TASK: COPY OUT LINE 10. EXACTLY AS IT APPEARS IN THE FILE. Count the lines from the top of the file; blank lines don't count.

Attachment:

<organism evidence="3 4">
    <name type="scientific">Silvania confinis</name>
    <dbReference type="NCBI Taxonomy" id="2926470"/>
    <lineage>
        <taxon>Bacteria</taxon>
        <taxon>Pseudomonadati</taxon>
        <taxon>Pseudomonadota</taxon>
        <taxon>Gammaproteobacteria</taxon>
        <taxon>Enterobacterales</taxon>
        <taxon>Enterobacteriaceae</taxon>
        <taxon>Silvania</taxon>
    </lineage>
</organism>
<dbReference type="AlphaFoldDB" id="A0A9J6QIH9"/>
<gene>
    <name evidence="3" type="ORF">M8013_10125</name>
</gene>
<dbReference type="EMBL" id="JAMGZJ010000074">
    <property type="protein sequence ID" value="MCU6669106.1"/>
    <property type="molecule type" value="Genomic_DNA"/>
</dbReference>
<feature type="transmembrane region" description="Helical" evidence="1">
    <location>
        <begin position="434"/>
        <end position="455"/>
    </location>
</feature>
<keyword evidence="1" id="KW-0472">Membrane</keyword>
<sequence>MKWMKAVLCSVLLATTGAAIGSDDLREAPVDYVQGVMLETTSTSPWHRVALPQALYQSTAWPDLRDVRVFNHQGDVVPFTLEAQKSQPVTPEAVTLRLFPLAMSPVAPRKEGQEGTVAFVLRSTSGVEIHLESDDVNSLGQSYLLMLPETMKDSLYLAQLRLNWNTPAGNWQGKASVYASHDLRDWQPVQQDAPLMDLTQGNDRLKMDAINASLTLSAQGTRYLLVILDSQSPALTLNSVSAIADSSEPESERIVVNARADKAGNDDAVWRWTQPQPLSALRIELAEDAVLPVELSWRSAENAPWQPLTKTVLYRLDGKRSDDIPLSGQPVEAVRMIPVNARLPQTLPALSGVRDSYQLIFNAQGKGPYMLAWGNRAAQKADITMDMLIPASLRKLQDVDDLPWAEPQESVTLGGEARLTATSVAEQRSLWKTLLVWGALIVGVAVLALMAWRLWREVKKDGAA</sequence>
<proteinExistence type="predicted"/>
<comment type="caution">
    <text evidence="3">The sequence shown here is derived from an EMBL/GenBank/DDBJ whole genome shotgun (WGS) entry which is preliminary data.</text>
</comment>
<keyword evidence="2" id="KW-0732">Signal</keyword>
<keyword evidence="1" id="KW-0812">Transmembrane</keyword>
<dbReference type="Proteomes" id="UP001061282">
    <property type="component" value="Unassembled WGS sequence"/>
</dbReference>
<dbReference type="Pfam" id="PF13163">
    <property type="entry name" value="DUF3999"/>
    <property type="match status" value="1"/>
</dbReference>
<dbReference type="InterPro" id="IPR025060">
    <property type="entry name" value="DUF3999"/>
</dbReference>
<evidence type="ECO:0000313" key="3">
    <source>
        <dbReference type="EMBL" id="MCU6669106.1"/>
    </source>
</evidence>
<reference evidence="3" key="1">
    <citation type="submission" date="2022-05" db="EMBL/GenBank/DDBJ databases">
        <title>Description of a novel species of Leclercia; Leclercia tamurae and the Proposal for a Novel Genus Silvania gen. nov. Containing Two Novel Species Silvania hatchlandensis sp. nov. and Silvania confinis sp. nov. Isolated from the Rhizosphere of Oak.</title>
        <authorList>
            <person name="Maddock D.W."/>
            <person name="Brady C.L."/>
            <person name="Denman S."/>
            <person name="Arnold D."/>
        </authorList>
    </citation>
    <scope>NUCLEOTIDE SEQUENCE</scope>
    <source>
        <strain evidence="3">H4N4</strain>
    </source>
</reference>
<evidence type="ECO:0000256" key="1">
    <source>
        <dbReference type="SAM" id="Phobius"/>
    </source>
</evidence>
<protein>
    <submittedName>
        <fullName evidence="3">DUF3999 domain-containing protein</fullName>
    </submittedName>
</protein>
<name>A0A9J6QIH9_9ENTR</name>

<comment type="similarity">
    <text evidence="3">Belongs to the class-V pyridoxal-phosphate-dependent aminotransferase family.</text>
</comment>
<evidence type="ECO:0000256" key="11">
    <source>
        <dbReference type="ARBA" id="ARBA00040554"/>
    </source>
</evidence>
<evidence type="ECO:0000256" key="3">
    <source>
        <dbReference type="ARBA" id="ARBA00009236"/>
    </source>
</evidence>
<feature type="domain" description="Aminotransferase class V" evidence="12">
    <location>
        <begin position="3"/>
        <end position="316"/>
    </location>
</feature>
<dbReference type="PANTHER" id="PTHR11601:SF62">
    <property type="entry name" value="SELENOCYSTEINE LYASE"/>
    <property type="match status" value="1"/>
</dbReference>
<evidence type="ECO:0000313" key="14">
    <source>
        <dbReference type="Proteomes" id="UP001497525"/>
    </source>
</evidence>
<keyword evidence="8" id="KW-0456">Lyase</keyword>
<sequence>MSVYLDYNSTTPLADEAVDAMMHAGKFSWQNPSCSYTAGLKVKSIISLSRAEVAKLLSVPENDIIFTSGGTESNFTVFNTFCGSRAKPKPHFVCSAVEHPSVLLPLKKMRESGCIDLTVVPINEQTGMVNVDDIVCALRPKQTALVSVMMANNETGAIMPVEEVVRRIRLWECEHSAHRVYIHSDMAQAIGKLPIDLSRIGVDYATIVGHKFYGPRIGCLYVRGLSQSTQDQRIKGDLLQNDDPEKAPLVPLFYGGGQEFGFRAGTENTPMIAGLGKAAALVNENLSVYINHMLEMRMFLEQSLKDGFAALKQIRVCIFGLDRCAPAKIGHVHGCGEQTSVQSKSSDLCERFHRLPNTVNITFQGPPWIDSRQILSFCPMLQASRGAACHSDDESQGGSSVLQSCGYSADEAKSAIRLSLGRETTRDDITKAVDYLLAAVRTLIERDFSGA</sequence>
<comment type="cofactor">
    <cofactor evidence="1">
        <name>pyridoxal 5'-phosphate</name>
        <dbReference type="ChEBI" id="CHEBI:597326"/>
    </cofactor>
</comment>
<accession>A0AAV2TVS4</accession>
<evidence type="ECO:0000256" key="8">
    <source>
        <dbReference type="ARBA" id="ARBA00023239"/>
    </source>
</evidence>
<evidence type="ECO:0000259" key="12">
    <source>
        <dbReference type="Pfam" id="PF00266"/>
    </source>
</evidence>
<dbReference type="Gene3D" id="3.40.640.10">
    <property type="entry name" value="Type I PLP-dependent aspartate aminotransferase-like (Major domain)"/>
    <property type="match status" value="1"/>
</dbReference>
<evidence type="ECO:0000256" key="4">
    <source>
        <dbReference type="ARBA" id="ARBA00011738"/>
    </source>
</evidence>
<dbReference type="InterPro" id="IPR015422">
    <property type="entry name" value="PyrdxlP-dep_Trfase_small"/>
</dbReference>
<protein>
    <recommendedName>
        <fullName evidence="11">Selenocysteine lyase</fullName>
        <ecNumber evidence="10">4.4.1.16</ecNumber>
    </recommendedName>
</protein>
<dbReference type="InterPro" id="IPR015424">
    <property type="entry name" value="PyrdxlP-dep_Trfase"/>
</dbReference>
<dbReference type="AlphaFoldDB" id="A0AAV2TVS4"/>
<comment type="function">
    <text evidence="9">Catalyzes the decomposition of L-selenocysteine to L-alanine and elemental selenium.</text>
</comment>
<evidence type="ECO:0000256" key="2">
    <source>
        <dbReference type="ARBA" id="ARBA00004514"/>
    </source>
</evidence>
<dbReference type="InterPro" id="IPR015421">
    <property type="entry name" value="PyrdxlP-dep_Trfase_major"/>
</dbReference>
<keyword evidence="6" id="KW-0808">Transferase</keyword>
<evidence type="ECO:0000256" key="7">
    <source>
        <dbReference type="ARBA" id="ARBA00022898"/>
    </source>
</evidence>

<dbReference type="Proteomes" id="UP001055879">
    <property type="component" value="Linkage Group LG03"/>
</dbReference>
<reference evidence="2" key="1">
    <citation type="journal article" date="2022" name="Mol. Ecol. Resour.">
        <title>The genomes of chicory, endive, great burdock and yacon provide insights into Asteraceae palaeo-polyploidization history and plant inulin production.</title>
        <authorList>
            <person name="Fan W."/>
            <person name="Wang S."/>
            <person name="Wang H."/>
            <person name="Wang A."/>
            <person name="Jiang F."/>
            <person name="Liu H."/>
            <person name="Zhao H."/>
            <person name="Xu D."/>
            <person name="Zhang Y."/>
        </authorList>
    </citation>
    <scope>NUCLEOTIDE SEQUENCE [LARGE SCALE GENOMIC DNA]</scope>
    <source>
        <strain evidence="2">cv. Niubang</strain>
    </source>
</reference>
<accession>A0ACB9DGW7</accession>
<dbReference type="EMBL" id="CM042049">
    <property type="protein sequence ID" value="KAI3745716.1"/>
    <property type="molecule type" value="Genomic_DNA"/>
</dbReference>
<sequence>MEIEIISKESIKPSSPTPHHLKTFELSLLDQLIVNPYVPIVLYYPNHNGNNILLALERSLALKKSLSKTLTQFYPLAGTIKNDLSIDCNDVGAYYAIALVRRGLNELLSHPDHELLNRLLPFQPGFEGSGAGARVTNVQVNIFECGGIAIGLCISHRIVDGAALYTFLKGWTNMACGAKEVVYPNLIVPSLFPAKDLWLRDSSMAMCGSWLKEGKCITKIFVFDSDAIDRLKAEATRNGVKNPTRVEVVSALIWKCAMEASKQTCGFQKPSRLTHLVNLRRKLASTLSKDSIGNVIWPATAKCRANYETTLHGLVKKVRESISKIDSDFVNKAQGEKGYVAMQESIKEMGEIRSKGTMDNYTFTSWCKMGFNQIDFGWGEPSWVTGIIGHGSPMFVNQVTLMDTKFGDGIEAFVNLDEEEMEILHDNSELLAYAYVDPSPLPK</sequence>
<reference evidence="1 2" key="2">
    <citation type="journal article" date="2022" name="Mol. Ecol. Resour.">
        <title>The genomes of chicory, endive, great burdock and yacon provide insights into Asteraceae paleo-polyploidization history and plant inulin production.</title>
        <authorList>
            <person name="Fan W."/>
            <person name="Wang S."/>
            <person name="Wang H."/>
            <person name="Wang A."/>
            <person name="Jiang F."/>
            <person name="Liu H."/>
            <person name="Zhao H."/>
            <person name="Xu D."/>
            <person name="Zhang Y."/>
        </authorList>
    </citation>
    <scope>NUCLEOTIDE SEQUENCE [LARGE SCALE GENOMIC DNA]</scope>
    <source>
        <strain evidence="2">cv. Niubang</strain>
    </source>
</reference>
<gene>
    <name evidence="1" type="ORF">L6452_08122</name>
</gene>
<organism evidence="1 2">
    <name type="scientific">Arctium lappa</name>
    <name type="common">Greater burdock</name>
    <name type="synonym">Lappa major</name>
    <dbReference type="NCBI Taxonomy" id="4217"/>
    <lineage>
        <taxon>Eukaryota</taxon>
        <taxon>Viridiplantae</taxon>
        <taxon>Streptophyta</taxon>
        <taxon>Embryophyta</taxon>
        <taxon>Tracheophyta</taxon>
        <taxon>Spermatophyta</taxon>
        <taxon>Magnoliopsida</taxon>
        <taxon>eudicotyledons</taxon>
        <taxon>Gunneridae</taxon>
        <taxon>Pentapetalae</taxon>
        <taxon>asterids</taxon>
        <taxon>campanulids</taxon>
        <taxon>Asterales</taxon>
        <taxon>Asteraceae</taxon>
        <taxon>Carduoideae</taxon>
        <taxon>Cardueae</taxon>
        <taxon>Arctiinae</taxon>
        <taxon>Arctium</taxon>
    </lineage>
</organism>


        <taxon>Enterobacteriaceae</taxon>